Australia v New Zealand, Twenty20 International, Sydney February 14, 2009

Fast ride to respect for Twenty20

Top Curve
Vettori and Haddin face off as captains
  • It was only a few weeks ago that Brad Haddin was embroiled in a heated row with the New Zealanders over his part in the controversial dismissal of Neil Broom during the first one-day international in Perth. Haddin is confident there will be no hostility when he comes face-to-face with Vettori at the coin toss.
  • "We spoke about it after the incident, and we haven't spoken since," he said. "I wouldn't speak to him normally - it's just pleasantries and saying 'hello'. But during the series we haven't had much contact with any of the New Zealand players. Things have been fine."
  • Vettori also played down whether there would be any tension at the toss on Sunday. "He's just a captain, cricket captains don't really go head to head," Vettori said. "They just shake hands and flip the coin. It's pretty easy really."
Bottom Curve

Daniel Vettori reflects with awe and amazement at Twenty20's inexorable march to prominence. It was only four years ago that Vettori took the field at Eden Park for the inaugural Twenty20 international against Australia dressed in a skin-tight beige uniform and towelling hat, and sporting sideburns and a handlebar moustache.

That match, which Australia won by 44-runs due largely to Ricky Ponting's unbeaten 98, was viewed as a novelty by both sides. But when Australia and New Zealand stride onto the SCG for Sunday's 20-over international - just the third contested between the sides - all players will be performing under the eye of national selectors ahead of this year's Twenty20 World Cup and, more lucratively, before scores of Indian Premier League scouts.

"Probably if we'd looked at how successful it had been in England maybe [we would have seen] how it would have played out," Vettori said. "In such a short period of time you see how important it is, and see how it almost transforms people's lives if they're successful at that form of the game. It has changed a lot, it's changed the way the game's played. Guys are even more aggressive than what they have been. In the end I think it's been very good for cricket and we've got to continue to find a way to balance out all three forms.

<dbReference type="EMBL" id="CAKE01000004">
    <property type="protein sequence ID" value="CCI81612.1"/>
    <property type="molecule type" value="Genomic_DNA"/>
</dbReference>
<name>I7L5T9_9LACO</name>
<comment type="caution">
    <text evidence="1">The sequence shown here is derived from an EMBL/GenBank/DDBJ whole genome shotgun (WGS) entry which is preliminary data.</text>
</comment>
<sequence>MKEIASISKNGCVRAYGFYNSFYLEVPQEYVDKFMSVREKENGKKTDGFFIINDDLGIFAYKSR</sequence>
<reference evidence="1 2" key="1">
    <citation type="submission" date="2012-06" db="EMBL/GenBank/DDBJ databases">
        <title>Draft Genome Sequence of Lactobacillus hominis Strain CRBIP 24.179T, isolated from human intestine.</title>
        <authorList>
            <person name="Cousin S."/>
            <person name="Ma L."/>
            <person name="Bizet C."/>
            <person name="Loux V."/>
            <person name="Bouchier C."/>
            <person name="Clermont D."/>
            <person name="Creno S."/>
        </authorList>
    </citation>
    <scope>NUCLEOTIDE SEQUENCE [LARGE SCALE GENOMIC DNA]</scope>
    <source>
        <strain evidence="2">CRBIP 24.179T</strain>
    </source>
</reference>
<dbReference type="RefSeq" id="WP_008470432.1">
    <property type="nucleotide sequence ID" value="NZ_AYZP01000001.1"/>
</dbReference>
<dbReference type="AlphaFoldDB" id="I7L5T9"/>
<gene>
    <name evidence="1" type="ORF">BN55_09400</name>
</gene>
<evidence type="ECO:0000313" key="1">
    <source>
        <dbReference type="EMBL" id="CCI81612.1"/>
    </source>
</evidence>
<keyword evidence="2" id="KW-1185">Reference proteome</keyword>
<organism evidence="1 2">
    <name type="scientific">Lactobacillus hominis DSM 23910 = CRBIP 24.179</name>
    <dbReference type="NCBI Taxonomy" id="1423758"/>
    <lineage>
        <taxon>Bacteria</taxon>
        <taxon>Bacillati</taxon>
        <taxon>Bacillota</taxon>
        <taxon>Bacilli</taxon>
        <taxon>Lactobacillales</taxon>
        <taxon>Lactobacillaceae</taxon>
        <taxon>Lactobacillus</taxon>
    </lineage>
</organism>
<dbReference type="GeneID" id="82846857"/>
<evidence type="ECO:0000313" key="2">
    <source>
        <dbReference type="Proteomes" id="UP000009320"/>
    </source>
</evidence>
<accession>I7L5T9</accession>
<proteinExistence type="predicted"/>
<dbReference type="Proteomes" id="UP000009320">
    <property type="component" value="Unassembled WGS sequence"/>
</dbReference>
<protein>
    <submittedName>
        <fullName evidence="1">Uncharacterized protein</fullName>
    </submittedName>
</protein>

"Everyone saw it as a bit of fun first up and played the game that way. Whilst everyone wanted to win it was still seen as a little bit of novelty. In the last couple of years with the advent of the Twenty20 World Cup, it really kicked it all off and showed how serious countries were about it, and how serious club teams are with the lucrative prizes there are for players and teams."

The standard of play - and hairstyles - has changed since Chris Cairns and Hamish Marshall took part in the first Twenty20 International © Getty Images

National sides are fast learning that Twenty20 is a young man's game that requires a skill-set different to other forms of the game; a fact reflected in the selections for Sunday's match. The average age of the Australian squad is just 26, and several of its members - most notably Rob Quiney and David Warner - are not yet permanent fixtures in their state's first-class teams. New Zealand, too, have rung in the changes, with the likes of Nathan McCullum and Ian Butler flown in specifically for the SCG encounter.

Perhaps Australia's most notable move is at the top of its chain of command. Brad Haddin, who only forced his way into the squad on a full-time basis last summer, has been bestowed the unexpected honour of captaining his country for the first time, and will do so before an appreciative home crowd.

"It's probably come about the same way with me opening the batting - through blokes being rested or injured," Haddin said. "I've seen the work Ricky [Ponting] has to do and it's an extraordinary role. To be quite honest, I've never really thought about doing it full-time. I don't think it's something that's a real goal of mine at all. I'll enjoy the occasion and do it as a one-off."

Alex Brown is deputy editor of Cricinfo